Friday, September 03, 2004
According to a report in the Chronicle of Higher Education (subscribers only), the audience of this panel discussion was a bit dismayed.
During the question-and-answer period, several speakers wondered whether the models effectively capture public sentiment about the Iraq war and other foreign-policy debates. Thomas E. Mann, a senior fellow at the Brookings Institution, asked: "Does anyone in this room doubt that if the president had chosen not to go into Iraq militarily, and instead had maintained a broad coalition at home and abroad, to finish Afghanistan and focus on Al Qaeda, that he would be sweeping to victory? ... If we don't take into account the real politics of this election, then I think we're missing something."
Most of the panelists replied that their models do in fact include public sentiment about Iraq. All of the models incorporate polling data about the candidates' (or at least President Bush's) public-approval ratings. Despite the economic variables built into the models, they said, it is a mistake to believe that they are narrowly driven by economics.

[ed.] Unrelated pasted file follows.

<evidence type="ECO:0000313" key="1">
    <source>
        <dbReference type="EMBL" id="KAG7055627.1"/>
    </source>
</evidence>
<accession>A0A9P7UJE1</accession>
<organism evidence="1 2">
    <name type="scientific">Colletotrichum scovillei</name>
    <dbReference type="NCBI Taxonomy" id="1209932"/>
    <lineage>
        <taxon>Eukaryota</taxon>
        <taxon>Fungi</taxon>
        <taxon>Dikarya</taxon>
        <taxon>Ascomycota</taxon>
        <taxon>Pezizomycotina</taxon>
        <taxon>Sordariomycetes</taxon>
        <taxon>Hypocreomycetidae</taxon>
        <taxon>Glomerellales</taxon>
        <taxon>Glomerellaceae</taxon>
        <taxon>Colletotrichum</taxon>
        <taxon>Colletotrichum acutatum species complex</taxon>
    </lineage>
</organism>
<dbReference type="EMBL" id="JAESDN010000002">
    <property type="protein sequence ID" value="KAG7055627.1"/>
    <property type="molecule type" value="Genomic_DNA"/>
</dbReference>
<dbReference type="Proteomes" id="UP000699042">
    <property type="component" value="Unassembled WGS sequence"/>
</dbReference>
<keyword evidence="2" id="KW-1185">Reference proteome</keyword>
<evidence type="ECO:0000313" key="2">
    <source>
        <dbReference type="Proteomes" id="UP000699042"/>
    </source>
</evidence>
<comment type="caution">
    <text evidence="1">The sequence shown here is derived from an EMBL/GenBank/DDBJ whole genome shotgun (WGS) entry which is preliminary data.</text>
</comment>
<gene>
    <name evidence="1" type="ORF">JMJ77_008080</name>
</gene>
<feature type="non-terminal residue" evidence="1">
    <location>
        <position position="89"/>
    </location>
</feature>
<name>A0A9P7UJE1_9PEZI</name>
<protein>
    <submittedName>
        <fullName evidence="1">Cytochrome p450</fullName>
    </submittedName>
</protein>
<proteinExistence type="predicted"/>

In response to another challenge from an audience member, the panelists asserted that their quantitative models have broad scholarly value and do not serve only to titillate political professionals and the news media. The models have revealed that presidential elections should be understood almost entirely as a referendum on the incumbent party, said Alan I. Abramowitz, a professor of political science at Emory University.
A few of the panelists on Thursday expressed dismay at their own predictions. Their
anguish brought a smile to the lips of Mr. Campbell, who said that he is one of the few Republicans in this subfield. He said that he had been personally unhappy when his 1996 and 2000 models found that Democrats would win the popular vote, and he is bemused to see his colleagues' discomfort in this round. "It's time that the Dems took one for science," he said.